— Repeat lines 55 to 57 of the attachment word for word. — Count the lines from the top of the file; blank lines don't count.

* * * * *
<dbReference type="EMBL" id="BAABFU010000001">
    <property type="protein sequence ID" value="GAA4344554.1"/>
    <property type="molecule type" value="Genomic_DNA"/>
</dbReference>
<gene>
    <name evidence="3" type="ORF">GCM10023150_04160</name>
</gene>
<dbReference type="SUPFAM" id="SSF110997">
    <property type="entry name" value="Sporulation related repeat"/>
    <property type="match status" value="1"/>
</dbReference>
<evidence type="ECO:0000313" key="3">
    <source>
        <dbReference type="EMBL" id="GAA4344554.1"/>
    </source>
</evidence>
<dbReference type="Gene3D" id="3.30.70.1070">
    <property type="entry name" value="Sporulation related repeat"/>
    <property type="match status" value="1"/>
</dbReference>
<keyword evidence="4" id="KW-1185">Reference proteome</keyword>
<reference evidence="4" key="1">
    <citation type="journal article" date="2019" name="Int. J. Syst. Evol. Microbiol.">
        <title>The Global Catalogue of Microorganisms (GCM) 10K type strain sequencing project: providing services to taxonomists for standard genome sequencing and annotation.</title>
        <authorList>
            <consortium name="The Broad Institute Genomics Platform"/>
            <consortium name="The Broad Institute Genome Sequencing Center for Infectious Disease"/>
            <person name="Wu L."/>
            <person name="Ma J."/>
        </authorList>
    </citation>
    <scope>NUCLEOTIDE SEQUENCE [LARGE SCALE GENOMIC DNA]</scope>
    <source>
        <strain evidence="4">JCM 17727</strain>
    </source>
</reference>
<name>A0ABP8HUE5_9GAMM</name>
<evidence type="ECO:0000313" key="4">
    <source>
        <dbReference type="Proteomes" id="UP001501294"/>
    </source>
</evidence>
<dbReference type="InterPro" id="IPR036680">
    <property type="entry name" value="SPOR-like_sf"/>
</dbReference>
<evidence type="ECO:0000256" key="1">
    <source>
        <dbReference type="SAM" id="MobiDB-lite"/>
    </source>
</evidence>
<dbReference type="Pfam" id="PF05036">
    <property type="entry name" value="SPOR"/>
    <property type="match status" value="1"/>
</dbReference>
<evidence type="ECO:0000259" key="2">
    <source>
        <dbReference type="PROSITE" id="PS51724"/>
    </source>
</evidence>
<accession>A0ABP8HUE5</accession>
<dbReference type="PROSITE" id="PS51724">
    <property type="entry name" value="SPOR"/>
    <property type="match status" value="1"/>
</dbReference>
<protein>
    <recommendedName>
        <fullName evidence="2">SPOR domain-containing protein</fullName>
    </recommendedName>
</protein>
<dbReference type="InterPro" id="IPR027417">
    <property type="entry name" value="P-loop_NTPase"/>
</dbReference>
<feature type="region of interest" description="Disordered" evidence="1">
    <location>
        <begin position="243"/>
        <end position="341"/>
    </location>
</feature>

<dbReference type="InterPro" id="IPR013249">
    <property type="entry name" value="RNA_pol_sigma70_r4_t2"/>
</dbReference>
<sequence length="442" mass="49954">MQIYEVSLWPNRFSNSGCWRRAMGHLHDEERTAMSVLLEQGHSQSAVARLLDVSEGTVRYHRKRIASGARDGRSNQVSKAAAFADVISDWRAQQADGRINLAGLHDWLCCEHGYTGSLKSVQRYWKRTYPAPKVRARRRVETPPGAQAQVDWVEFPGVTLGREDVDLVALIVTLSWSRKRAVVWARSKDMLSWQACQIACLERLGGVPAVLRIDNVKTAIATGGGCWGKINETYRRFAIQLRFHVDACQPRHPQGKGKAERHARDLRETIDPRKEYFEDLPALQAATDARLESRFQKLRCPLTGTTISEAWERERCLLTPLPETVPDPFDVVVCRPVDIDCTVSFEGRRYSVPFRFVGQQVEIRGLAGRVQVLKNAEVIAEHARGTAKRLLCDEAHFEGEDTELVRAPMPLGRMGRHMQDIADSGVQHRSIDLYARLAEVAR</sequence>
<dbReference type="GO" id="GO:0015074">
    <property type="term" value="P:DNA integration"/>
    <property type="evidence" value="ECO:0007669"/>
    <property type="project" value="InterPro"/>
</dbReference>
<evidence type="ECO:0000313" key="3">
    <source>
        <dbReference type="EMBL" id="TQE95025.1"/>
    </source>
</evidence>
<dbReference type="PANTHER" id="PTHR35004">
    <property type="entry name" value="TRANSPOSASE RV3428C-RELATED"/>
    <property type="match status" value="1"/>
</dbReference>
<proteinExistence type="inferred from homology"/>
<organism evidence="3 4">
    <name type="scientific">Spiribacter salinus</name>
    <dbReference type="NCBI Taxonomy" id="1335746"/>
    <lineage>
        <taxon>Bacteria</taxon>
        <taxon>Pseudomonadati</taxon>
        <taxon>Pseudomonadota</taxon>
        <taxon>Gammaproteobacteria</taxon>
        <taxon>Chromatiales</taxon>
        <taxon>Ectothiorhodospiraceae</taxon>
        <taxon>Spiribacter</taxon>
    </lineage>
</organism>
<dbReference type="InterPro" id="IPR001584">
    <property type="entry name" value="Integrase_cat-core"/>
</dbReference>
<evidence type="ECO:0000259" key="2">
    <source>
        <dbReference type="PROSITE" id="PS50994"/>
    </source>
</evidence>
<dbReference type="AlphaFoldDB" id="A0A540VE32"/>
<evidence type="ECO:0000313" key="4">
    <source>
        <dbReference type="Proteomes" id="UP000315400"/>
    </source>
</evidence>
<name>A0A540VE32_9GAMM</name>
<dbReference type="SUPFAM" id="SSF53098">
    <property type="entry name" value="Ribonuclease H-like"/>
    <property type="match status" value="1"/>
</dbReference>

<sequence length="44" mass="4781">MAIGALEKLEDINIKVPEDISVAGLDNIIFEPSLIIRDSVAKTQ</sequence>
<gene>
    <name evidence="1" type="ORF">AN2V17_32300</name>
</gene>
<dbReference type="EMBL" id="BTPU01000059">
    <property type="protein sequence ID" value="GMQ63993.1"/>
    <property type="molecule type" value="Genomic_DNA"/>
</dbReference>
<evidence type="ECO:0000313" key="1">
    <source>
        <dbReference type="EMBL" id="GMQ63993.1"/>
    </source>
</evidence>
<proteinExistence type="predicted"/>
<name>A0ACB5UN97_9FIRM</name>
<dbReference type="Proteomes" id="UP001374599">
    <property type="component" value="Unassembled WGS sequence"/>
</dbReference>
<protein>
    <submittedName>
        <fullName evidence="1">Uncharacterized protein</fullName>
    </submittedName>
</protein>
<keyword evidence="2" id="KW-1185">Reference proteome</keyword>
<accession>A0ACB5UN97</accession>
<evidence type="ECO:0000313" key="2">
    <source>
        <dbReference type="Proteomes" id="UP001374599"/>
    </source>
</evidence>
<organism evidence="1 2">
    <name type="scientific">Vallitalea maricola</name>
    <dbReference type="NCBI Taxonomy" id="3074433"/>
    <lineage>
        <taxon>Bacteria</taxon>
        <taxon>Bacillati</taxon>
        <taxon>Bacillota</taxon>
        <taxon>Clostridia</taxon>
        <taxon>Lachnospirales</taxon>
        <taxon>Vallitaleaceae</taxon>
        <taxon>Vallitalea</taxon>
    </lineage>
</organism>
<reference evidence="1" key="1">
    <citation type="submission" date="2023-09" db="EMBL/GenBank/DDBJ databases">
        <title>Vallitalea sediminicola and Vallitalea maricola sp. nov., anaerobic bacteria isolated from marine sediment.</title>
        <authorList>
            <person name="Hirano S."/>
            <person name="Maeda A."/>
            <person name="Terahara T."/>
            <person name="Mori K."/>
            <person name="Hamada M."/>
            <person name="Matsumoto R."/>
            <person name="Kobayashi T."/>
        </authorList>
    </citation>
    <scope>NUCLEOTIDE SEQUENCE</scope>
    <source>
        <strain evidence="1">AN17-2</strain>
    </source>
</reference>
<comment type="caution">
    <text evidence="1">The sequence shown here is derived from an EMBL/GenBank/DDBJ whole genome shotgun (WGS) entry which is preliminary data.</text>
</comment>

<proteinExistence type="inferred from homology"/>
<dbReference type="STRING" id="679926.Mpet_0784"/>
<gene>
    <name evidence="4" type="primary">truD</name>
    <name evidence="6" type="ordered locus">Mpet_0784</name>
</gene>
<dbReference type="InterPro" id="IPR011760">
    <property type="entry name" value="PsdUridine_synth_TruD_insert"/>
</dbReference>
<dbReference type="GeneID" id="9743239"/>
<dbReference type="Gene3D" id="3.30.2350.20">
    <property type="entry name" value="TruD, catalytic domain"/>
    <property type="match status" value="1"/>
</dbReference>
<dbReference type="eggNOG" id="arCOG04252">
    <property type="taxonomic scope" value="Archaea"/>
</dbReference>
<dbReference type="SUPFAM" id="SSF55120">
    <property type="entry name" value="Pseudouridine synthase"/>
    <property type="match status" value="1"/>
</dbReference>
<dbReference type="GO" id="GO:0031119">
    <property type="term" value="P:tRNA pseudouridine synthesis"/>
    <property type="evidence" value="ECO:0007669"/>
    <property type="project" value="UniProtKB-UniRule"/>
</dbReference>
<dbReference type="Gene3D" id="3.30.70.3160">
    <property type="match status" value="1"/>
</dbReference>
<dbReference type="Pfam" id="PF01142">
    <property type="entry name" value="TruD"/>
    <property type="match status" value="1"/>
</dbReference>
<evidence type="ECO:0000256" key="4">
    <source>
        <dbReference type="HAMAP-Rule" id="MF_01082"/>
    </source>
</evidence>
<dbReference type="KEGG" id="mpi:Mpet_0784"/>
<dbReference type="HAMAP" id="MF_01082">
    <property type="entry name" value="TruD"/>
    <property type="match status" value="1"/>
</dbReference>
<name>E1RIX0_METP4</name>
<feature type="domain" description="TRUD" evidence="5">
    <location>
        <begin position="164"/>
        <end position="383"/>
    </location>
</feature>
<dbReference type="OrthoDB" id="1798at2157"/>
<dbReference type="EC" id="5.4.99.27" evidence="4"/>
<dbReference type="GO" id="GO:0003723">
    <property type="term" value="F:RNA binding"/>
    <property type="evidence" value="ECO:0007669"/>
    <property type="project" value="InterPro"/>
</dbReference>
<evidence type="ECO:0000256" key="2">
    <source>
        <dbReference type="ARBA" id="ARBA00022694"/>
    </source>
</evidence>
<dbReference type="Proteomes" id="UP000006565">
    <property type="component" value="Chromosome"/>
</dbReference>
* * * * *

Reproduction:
<evidence type="ECO:0000259" key="2">
    <source>
        <dbReference type="PROSITE" id="PS51724"/>